Against this background, EBIA is trying to overcome these national views, ensure national companies and federations can learn from each other, and, when possible, come to a more common view on a number of issues and challenges that our business is being confronted with. Where European legislation is to be conceived, we want to ensure that it corresponds with the converging views of the various bedding players in Europe. One European legislation that makes sense to business is preferred above various and often conflicting national regulations. By being proactive in these matters, EBIA can add the most value.
How do ISPA and EBIA work together?
Ryan Trainer, ISPA president: ISPA and EBIA work together both formally and informally. Our two organizations have jointly funded consumer research. We also share information and views on a broad range of industry issues, including mattress recycling, sustainability and product safety. To strengthen our relationship, each organization regularly participates in each other’s events.
Varga: From the beginning of the cooperation between our two associations, it was clear to both that success can only be achieved through trust and understanding: trust in the sense of an open and trustworthy partnership, and an understanding that working together is necessary to advance the mattress industry’s interest on a global scale.
Being overly conservative in this regard was not an option from the start as potential “threats” were not coming from the U.S. and Europe. This allowed a permanent and increasingly important exchange of information, experience and best practices. Several mattress studies have been either initiated together or have been exchanged.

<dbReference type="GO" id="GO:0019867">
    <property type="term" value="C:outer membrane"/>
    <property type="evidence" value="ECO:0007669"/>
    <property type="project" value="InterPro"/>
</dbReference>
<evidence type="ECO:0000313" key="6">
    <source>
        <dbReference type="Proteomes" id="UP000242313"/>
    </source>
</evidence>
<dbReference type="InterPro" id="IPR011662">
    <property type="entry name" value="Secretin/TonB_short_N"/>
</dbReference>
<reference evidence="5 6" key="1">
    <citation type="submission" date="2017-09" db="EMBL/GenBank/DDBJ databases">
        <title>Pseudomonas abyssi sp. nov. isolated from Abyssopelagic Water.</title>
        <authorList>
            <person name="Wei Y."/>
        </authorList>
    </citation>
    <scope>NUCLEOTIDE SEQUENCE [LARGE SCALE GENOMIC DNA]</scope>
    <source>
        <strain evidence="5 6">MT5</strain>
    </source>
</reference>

For example, Oklahoma State University conducted a study on the fact that one sleeps better on a mattress that is five years old or less, and Dr. Bain’s study conducted in the U.K. strongly recommends changing your mattress every seven years.
In addition, both organizations have conducted marketing studies on the perceptions and expectations of consumers toward mattresses in several European countries and the U.S.
ISPA and EBIA were pioneers in this regard. This approach of close cooperation also has been adopted by other U.S. and EU industry associations.
In regard to EBIA, the major topics at the early stages of our cooperation were the flammability issue and the end-of-life question. Today, the focus is additionally on sustainability, recycling issues and product safety. Due to differences in legislation between the U.S. and the EU, the approach toward a solution may differ, though it is, in fact, identical when it comes to achieving the basic aims. There is a regular exchange of experiences in this regard, which often are complementary and hence facilitate the road toward achieving the set objective.
How are the organizations similar? Different?
Lauwaert and Geerkens: Clearly, both EBIA and ISPA share a core mission that is providing concrete solutions for the problems our members are facing. It goes without saying that ISPA is a large and potent organization with several distinct departments, while EBIA has a relatively small but versatile team, strongly dedicated, for instance, to EU matters and profiting from the fact that — just as ISPA is in Washington, D.C. — it is located in Brussels, the capital of Europe, in the vicinity of the European authorities and the heart of the EU policy-making process. EBIA also has a motivated technical committee focusing on, among others, CEN (European Committee for Standardization) and IOS (International Organization for Standardization) standards, as well as monitoring any new developments in this respect.